New data suggest that the damage has been worse than almost anyone expected. Locking kids out of school has prevented many of them from learning how to read properly. Before the pandemic 57% of ten-year-olds in low and middle-income countries could not read a simple story, says the World Bank. That figure may have risen to 70%, it now estimates. The share of ten-year-olds who cannot read in Latin America, probably the worst-affected region, could rocket from around 50% to 80% (see chart 1).
Children who never master the basics will grow up to be less productive and to earn less. McKinsey, a consultancy, estimates that by 2040 education lost to school closures could cause global gdp to be 0.9% lower than it would otherwise have been—an annual loss of $1.6trn. The World Bank thinks the disruption could cost children $21trn in earnings over their lifetimes—a sum equivalent to 17% of global gdp today. That is much more than the $10trn it had estimated in 2020, and also an increase on the $17trn it was predicting last year.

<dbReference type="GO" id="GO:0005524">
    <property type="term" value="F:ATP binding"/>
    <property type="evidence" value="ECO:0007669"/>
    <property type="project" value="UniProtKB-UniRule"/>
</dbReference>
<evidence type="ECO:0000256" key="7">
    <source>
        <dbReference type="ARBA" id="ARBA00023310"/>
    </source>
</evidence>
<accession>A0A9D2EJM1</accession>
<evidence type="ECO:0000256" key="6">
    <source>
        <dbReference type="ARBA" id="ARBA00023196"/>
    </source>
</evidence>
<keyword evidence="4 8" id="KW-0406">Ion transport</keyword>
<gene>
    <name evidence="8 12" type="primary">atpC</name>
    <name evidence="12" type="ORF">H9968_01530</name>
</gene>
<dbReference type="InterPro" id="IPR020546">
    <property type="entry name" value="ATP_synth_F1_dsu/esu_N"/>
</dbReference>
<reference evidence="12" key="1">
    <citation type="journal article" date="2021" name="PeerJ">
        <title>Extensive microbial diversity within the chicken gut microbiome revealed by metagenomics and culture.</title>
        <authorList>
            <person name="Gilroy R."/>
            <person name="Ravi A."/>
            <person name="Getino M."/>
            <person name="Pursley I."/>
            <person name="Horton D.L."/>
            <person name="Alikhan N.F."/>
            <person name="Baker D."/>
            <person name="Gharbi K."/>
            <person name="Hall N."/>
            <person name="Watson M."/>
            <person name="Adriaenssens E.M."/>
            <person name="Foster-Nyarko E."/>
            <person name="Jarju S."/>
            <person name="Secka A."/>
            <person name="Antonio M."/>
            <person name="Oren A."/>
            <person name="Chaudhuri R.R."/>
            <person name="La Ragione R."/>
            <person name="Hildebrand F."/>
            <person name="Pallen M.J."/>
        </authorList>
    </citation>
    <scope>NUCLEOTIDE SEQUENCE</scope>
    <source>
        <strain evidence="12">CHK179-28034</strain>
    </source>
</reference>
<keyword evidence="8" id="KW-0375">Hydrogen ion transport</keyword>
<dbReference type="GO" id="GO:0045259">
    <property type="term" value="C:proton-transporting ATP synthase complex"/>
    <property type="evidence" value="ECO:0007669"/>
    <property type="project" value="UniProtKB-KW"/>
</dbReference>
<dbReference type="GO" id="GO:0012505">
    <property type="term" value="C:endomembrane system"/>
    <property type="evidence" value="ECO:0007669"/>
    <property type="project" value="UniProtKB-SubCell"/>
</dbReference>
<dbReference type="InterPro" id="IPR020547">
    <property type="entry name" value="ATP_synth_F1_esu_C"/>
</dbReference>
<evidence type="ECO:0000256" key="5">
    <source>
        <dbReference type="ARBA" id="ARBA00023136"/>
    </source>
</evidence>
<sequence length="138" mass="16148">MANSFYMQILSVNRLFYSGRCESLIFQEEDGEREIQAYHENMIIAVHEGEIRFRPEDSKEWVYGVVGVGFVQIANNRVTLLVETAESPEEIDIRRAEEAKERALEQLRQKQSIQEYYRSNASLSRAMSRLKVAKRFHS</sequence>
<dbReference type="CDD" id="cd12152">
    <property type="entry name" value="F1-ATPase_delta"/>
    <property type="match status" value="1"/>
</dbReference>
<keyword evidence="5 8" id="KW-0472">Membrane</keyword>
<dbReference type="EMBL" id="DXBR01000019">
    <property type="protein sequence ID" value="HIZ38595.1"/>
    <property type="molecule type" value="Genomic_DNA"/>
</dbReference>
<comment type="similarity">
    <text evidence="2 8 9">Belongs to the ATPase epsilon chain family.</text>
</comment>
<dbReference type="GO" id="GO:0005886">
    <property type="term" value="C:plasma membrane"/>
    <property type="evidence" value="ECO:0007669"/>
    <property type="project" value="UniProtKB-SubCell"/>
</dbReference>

In many parts of the world, schools were closed for far too long…. During the first two years of the pandemic countries enforced national school closures lasting 20 weeks on average, according to unesco. Periods of “partial” closure—when schools were closed in some parts of a country, or to some year groups, or were running part-time schedules—wasted a further 21 weeks. Regional differences are huge. Full and partial shutdowns lasted 29 weeks in Europe and 32 weeks in sub-Saharan Africa. Countries in Latin America imposed restrictions lasting 63 weeks, on average. That figure was 73 weeks in South Asia.
New data suggest that the damage from shutting down schools has been worse than almost anyone expected https://t.co/NFwisYrDsg
— The Economist (@TheEconomist) July 9, 2022